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Charles Evers, Mississippi civil rights and political figure, dies at 97

7/30/2020, 6 p.m.
Charles Evers, who led an eclectic life as a civil rights leader, onetime purveyor of illegal liquor in Chicago, history-making ...
Mr. Evers

JACKSON, Miss. - Charles Evers, who led an eclectic life as a civil rights leader, onetime purveyor of illegal liquor in Chicago, history-making Black mayor in deeply segregated Mississippi and contrarian with connections to prominent national Democrats and Republicans, died Wednesday, July 22, 2020. He was 97.

Mr. Evers, who was the older brother of slain civil rights leader Medgar Evers, died of natural causes at a home in the Jackson, Miss., suburb of Brandon, where he was surrounded by relatives.

Charles and Medgar Evers both served in the military during World War II, and they became active in the NAACP when they returned to their home state of Mississippi and continued to face discrimination.

Medgar Evers had been field secretary for the Mississippi NAACP for more than eight years when he was assassinated outside his Jackson home in June 1963. In 1968, a former fertilizer salesman and self-avowed white supremacist, Byron De La Beckwith, went on trial twice in the killing, but all-white juries deadlocked and did not convict him.

The case was later revived, and a jury of eight African-Americans and four white people convicted Mr. Beckwith of murder in 1994. The Mississippi Supreme Court upheld that conviction in 1997.

“Before, the killer of a Black man would go free. Now we know you just can’t go out and kill a Black man or woman and nothing is done,” Charles Evers said after that Supreme Court decision. “Justice finally came.”

Mr. Evers was appointed to lead the Mississippi NAACP after his brother was killed. In 1969, he was elected mayor of the southwestern Mississippi town of Fayette, becoming the first Black mayor of a multiracial town in the state since Reconstruction.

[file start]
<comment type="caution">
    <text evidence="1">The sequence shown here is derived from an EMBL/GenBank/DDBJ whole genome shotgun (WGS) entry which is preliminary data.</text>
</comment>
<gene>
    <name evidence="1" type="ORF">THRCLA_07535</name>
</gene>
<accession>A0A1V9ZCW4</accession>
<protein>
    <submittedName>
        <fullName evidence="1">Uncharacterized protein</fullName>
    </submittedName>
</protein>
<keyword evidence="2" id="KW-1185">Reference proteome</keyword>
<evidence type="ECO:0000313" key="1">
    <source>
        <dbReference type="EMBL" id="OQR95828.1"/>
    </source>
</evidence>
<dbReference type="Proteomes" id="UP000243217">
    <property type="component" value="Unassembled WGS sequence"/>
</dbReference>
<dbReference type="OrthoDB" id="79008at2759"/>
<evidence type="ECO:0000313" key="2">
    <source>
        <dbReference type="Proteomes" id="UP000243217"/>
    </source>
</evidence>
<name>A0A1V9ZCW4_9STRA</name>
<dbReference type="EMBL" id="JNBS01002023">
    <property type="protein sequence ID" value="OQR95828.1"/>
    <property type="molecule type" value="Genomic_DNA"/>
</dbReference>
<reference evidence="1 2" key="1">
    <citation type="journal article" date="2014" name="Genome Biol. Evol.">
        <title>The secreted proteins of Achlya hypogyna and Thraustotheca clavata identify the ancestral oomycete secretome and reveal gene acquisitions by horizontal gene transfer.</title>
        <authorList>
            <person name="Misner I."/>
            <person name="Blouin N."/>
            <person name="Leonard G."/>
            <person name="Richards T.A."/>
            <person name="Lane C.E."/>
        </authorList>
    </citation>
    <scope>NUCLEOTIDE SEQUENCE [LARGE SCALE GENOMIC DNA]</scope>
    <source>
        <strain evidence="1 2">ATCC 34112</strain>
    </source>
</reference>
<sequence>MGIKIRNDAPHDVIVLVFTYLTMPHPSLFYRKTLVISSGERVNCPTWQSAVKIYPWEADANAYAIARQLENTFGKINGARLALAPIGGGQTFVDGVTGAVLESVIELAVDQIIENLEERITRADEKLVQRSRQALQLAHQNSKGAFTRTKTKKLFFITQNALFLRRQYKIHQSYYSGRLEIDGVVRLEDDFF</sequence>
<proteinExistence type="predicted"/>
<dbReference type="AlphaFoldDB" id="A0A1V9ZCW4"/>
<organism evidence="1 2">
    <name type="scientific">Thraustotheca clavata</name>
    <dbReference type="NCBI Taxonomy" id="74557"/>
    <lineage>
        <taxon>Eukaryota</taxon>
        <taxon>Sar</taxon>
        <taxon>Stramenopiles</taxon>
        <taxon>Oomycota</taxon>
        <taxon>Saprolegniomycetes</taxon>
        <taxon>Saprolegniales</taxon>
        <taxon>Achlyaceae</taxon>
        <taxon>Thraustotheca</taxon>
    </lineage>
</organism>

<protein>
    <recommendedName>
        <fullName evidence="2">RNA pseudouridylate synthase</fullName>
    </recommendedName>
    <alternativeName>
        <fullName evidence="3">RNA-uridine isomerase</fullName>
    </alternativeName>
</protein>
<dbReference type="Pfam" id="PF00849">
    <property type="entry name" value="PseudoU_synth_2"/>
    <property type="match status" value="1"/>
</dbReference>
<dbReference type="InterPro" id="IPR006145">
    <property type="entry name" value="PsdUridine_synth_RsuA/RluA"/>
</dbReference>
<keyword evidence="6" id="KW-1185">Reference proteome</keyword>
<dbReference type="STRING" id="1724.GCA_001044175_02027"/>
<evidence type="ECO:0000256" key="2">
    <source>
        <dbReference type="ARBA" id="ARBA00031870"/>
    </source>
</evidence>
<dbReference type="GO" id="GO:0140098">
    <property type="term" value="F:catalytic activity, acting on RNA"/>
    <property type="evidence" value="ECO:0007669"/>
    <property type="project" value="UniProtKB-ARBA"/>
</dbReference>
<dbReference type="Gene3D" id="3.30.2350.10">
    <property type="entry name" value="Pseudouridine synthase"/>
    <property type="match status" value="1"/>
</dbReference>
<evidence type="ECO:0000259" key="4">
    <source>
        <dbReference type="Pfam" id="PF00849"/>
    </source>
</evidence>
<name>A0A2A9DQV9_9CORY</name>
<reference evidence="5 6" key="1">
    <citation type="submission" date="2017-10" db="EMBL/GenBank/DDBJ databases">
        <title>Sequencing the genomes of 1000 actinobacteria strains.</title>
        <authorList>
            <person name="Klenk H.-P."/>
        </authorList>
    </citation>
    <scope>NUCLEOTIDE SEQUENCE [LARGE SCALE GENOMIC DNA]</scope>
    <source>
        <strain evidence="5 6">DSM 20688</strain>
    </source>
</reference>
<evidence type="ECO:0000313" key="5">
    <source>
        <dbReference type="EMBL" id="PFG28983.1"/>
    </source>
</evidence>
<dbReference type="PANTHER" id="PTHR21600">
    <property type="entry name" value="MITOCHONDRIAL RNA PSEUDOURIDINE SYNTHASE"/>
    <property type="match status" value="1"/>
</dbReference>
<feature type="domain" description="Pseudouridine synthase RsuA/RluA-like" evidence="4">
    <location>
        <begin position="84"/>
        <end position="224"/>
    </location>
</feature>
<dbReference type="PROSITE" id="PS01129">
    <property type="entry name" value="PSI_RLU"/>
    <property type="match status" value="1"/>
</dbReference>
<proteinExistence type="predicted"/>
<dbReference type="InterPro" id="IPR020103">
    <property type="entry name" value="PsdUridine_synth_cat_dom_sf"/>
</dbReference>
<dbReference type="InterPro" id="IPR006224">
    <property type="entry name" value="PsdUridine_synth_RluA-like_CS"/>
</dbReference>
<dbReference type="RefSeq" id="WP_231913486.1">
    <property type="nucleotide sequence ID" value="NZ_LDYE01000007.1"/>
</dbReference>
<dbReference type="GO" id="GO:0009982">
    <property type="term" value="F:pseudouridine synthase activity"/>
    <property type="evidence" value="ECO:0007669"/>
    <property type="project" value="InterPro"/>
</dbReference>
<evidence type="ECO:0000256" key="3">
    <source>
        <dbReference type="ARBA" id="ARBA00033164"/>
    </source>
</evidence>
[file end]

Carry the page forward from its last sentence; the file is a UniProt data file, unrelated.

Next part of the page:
During his long career, Mr. Evers ran several businesses in Chicago and Mississippi. A Mississippi Blues Trail marker commemorates his career as a concert promoter with blues legend B.B. King, and it notes that Mr. Evers was once in the bootleg liquor business.

In his office at a Jackson radio station in 2008, Mr. Evers displayed photos of himself with two former Republican presidents, Richard Nixon and George W. Bush; and with Democrat Robert F. Kennedy. As the U.S. attorney general, Robert Kennedy sat with Mr. Evers at the funeral of Medgar Evers. Charles Evers worked on Robert Kennedy’s 1968 presidential campaign and was with him the day Mr. Kennedy was assassinated in LosAngeles. Mr. Evers was among the passengers on the plane that took Mr. Kennedy’s body from Los Angeles to New York.

“Charles Evers was never afraid to challenge the accepted norms or fly in the face of political correctness,” U.S. Sen. Roger Wicker of Mississippi, a Republican, said. “As an elected official, he navigated the cir- cuitous route from Freedom Democrat to Independent to Republican. ... He used his powerful personality and platform to change Mississippi for the better.”

Mr. Evers ran unsuccessfully for an open U.S. House seat as a Democrat in 1968. He served on the Democratic National Committee in the mid-1970s.